DDB Influences 2.16

Welcome back to a fresh edition of DDB Influences!

We’ll be kicking off this edition by unravelling Millennial’s seemingly endless obsession with health and wellness and see what brands beyond the apparel category can learn from the booming global athleisure business.

We will also take a closer look at how feminism is taking new expressions in the media and see what brand owners and marketers can learn from successful femvertising cases.

March 2016

This edition’s topics:

  1. Has it ever been more fashionable to be fit? What do Kanye West, American yoga pants and fitcations have in common? In Millennials hunt for more health, wellness and fitness the booming athleisure trend offers brand owners beyond the apparel category opportunities to add value to people’s lives — find out how.
  2. The F-word: feminism is no longer connected to the stereotypical hairy armpits or man-haters. We are seeing more examples of brands and companies adopting a more modern type of feminsim — where femvertising can be an active force in the discussion. But how does it work?

1. Has it ever been more fashionable to be fit?

Driven by the obsession for more health and wellness and the increased need to digitally show off their fitness triumphs, Millennials are making fitness into a whole way of life. In fashion, the buzzword spells “athleisure” — the combination between athletic and leisure wear, taking it out of the gym and into the streets. This is the reason why your local fashion boutique suddenly stocks 265 Euro Alexander Wang sweatpants, why yoga tights are the new status symbol or why Kanye West is making sneakers the next hard-to-get “it”-item.

What’s the influence?

Not only is there a tremendous business opportunity for the apparel industry here — all brand owners have a chance to gain relevance. With almost 8 out of 10 Millennials saying it’s important for brands to incorporate wellness as part of their core mission, we need to think about how we can help consumers lead healthier, more active lifestyles not just with our products — but mainly through our brand experiences.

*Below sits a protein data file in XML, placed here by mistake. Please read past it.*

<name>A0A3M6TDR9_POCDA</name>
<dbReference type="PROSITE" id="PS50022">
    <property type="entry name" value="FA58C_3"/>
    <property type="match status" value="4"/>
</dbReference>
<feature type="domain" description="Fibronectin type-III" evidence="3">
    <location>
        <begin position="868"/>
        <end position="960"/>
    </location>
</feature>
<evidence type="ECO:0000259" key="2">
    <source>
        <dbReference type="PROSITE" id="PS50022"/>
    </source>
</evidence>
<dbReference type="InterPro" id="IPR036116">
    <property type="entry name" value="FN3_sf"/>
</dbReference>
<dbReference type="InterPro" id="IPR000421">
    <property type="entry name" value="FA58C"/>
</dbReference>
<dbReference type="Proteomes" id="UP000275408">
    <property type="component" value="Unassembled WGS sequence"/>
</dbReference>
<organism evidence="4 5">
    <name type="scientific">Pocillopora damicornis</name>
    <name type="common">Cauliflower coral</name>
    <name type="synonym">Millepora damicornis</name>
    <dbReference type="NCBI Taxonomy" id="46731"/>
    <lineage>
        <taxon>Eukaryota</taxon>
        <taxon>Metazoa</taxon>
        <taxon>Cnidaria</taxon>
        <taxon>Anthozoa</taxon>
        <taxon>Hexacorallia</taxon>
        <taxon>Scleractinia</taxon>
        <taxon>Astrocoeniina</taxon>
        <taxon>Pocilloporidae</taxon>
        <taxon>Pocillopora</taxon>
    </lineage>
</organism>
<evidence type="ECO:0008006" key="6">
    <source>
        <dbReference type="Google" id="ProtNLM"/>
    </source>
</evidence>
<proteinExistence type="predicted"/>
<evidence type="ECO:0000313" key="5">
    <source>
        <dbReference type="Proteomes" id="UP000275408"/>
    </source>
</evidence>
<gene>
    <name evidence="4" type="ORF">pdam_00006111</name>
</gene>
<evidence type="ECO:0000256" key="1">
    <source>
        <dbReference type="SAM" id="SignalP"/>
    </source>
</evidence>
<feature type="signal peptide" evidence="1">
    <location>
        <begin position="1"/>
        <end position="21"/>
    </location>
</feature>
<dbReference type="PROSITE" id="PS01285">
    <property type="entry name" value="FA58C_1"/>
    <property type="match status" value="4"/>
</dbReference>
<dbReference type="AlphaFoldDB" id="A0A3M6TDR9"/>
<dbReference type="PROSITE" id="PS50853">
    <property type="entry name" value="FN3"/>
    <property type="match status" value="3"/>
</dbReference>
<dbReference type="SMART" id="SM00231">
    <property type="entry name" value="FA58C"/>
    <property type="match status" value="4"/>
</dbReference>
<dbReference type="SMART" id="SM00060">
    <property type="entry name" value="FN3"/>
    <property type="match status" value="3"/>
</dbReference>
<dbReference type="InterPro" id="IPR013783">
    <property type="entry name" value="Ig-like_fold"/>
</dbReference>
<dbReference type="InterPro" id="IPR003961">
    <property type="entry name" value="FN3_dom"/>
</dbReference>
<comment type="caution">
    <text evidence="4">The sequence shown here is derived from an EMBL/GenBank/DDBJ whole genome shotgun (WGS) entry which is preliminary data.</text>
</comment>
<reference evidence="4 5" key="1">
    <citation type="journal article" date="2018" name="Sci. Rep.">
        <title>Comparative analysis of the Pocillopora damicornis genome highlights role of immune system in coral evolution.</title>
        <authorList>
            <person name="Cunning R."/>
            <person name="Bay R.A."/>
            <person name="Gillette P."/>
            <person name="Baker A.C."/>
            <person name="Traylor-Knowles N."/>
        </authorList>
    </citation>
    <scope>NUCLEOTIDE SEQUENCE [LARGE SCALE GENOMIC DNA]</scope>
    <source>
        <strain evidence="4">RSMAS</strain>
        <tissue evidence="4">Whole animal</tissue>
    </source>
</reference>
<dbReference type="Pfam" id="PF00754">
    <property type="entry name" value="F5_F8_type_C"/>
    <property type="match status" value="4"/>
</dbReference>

Fusing fashion with function: a recipe for success

Athleisure defines the trend in which functional fitness clothing originally designed for workouts is worn outside the gym context as lifestyle wear. Spearheaded by yoga lifestyle brand lululemon in the US and originally a domain for more expensive designer names, today most mainstream brands like H&M, Topshop and The Gap are countering with their own activewear product ranges.

Continuing to dress down in 2016

“Sweatpants are a sign of defeat. You lost control of your life so you bought some sweatpants.” (Karl Lagerfeld).

Despite the quote from Karl Lagerfeld and although some experts predicted the athleisure trend to wear off in 2015, 2016 shows no sign of slowing down. Today it’s one of the top 10 spending categories for Millennials that grew by 13% last year and is even threatening the US jeans business’ bottom line. Karl and his friends must be seriously unhappy.

The new social status: a healthy active lifestyle

Of course athleisure goes well beyond just the world of fashion. Leading a healthy and active lifestyle is not just about physical wellbeing — it’s the ultimate symbol of social status in the world of instagram and snapchat. Millennials are the ones most likely to pay a premium for health attributes with 80% investing one fourth of their income on health and wellness.

The gym as a lifestyle meeting place

“The gym is the new place to be seen. It’s the new night out. Forget clubs, people want to know what cool class you went to, what gym you go to, the juices you drink and the different types of nut milks you make. […]” (Carys Williams, Worth Global Style Network)

With Millennials representing almost 50% of all gym-goers the whole fitness experience is being reinvented as gym chains are working hard on inventing more lifestyle oriented, entertaining, interactive and social ways to stay fit. Fitness is no longer a painful event for disciplined athletes — it’s Sunday afternoon happening for everyone and a new way to meet people and partners.

From booze cruises to fitcations

With more young adults turning their back on alcohol, people are looking for new and healthy ways to have unique, life changing experiences. Instead of gulping down buckets at full moon parties in Thailand many now choose to go on holidays without the hangover. “Fitcation” is one of the fastest growing travel trends within the booming global health and fitness market — currently growing at a faster rate than tourism in general.

What’s in it for us? Brands as wellness advocates

In a marketing context where brands have to play more meaningful roles in order to stay relevant, the athleisure trend offers brand owners new opportunites to add value to people’s lives.

Digital coaching powered by Watson: Under Armour and HTC Healthbox